As I’m shoveling stuff into bags, I start to notice all the stuff I hadn’t been able to see in the pics on the app. For one, dude really loves musicals. And the Royal Family. So, if I had to do a sidewalk assessment of the guy, I’m picking up “gay man who learned to love himself through the power of Tony Robbins”. I start looking at other stuff over on the side, but nothing really catches my eye other than 2 things: a new Xbox One remote/keyboard, and a new pair of furniture covers to protect your couches from pets. You see, we were headed to Richmond that afternoon to go check out the dog that would eventually become ours. Oh, I haven’t mentioned we have a dog now? Yeah, he shits in the house and terrorizes the children. I’m not a fan right now. Anyway, I knew I didn’t want this potential dog messing up my furniture so I grabbed those covers. I had already thrown the Xbox remote into one of the bags, but I actually showed the covers to the guy, ’cause I wanted him to know I was taking them, and didn’t want to get shot in some stranger’s apartment over a pet cover dispute (You laugh, but a guy in TN was murdered by the guy offering him $200 for his Xbox One from Facebook Marketplace just a few weeks ago). At that point, he’s like “OK, how about $10?” Oh, so he’s gonna monetize everything he’s got, huh? Should I tell him about the remote? I think NOT. So, I only have $5 left after the DVD purchase, and tell him I’ll only take one since that’s all I’ve got. Some folks might be like “Don’t worry about it. Take both.” He was not one of those folks. So, I shove the cover into one of the bags, give him the $5 bill, thank him, and leave.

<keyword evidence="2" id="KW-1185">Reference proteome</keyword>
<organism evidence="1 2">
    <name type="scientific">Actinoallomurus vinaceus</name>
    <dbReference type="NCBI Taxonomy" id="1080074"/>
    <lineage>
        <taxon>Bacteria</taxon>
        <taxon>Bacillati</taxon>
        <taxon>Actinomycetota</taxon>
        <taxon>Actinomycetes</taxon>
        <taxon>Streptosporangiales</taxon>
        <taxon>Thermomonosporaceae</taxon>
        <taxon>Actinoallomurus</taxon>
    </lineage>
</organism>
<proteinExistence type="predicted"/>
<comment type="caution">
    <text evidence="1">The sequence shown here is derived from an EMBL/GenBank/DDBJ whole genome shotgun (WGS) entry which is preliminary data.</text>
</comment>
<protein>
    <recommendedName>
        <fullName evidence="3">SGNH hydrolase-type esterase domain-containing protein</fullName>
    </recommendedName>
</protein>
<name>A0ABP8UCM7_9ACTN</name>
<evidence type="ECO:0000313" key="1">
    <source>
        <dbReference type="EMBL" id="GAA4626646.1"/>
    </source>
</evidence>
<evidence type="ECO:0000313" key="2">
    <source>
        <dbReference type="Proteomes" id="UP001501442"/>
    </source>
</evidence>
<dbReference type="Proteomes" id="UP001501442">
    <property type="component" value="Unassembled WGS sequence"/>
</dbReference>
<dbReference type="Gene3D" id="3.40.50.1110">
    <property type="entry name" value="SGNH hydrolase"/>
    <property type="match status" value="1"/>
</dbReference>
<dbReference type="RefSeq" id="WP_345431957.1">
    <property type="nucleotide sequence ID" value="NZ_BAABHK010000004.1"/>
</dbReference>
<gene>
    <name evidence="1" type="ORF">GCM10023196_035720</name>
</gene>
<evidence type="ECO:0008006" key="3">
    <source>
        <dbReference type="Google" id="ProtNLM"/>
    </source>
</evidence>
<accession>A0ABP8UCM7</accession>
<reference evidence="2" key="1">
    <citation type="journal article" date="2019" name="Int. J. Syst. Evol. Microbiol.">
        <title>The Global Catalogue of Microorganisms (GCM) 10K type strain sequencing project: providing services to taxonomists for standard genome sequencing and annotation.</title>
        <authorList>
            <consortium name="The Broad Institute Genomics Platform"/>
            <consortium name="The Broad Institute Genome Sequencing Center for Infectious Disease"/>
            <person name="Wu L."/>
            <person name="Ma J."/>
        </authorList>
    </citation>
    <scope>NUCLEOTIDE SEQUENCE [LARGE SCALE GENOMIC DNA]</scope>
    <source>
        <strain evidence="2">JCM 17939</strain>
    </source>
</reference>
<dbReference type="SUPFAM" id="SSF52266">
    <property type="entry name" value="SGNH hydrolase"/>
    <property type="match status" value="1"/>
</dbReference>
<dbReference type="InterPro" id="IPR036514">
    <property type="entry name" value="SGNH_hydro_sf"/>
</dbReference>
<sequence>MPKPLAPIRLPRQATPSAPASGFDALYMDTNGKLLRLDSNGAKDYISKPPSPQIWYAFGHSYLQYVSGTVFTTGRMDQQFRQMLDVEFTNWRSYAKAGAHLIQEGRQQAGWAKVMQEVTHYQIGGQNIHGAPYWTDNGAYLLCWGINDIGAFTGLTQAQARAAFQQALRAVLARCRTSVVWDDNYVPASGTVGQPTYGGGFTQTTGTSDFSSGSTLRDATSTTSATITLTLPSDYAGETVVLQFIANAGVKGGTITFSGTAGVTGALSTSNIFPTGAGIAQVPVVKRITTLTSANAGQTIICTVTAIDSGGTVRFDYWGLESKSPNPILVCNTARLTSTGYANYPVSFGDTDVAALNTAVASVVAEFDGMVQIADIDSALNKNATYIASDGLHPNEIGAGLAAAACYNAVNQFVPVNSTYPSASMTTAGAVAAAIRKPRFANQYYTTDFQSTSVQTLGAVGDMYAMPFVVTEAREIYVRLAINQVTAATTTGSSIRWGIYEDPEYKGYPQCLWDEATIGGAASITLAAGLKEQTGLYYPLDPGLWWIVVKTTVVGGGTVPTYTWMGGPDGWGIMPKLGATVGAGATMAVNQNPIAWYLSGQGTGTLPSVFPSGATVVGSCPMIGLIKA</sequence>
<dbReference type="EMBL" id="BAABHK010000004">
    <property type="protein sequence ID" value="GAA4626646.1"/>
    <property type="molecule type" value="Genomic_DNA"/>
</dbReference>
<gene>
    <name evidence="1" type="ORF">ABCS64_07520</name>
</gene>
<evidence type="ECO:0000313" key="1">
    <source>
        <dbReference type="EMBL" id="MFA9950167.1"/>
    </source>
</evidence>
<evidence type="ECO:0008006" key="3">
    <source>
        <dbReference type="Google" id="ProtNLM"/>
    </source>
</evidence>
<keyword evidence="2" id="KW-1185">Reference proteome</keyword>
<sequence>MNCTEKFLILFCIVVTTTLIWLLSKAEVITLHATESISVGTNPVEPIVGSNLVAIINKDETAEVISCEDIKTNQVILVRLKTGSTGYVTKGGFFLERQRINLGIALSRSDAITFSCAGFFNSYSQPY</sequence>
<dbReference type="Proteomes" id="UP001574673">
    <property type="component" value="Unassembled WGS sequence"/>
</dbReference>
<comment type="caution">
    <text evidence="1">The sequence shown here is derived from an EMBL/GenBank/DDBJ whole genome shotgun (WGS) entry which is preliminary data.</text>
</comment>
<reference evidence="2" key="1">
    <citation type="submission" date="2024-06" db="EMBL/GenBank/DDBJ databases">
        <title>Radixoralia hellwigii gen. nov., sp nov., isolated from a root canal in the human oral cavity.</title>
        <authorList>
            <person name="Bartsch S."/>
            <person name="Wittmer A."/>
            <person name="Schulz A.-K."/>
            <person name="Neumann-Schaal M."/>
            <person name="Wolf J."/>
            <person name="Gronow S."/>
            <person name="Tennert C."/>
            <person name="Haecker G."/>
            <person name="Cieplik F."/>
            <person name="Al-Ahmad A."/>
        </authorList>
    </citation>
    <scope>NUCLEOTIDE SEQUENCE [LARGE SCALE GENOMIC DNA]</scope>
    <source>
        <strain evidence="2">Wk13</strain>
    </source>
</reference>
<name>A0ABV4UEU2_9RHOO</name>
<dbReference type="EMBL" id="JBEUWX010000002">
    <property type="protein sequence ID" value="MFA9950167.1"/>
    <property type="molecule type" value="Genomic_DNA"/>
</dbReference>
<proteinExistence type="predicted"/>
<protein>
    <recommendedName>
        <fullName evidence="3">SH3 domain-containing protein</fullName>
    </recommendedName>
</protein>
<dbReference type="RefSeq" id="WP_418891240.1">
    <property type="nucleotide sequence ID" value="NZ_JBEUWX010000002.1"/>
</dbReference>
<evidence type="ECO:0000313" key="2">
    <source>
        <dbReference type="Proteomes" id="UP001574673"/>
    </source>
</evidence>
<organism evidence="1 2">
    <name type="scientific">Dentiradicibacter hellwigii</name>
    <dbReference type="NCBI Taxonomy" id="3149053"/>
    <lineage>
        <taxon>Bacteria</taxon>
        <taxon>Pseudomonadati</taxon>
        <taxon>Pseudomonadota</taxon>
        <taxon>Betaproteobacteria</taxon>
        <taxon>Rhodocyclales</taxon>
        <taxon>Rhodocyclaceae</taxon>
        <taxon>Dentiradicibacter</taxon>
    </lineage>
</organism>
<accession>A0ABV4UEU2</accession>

As I’m driving home, I’m giddy about these 2 giant trash bags of physical media that were going to make me a mini fortune of “walking around money”. Maybe I can finally show my face at the comic shop that’s been holding merchandise for me since October. I’m kinda hoping they think I’m dead by this point. Then, as I’m driving, I’m starting to have my Usual Suspects moment. I’m piecing together all the Keyser Soze stuff in my head, reliving the past hour or so. And it starts to occur to me all of the stuff I don’t remember seeing. Despite what I had seen on the app, I now couldn’t remember actually putting Six Feet Under in one of the bags. Or even Sex and the City. As I kept driving, other stuff was now apparent that it wasn’t actually there when I got there. No wonder he had dropped the price – THE MOTHERFUCKER HAD PULLED A BAIT & SWITCH AND REMOVED ALL THE VALUABLE STUFF! At this point, the lot was basically worth the $50 he was asking.

You’d think I’d rush home and immediately take inventory, but you would be wrong. I kinda stewed in it for a while. Life got in the way, we got this shit machine of a dog, and the bags sat in the back on my car for about 2 weeks. When I finally got around to seeing what it was I’d actually gotten, my theory became truth. There was no collection about a sad looking White family that runs a funeral home. There was no collection about Carrie Bradshaw and her antics in a pre-cell phone New York City. There was no collection about plastic surgeons with no moral compass. Don’t get me wrong – there was still stuff there. I mean, he had all of Prison Break, and most of Oz and 24 – all still sealed. He had some new Martha Stewart collections, for the DIY folks out there, as well as some rare Wilton cake decorating tutorial DVDs. He had some musicals I could add to the personal collection. But the lot was no longer the goldmine it was teased as being.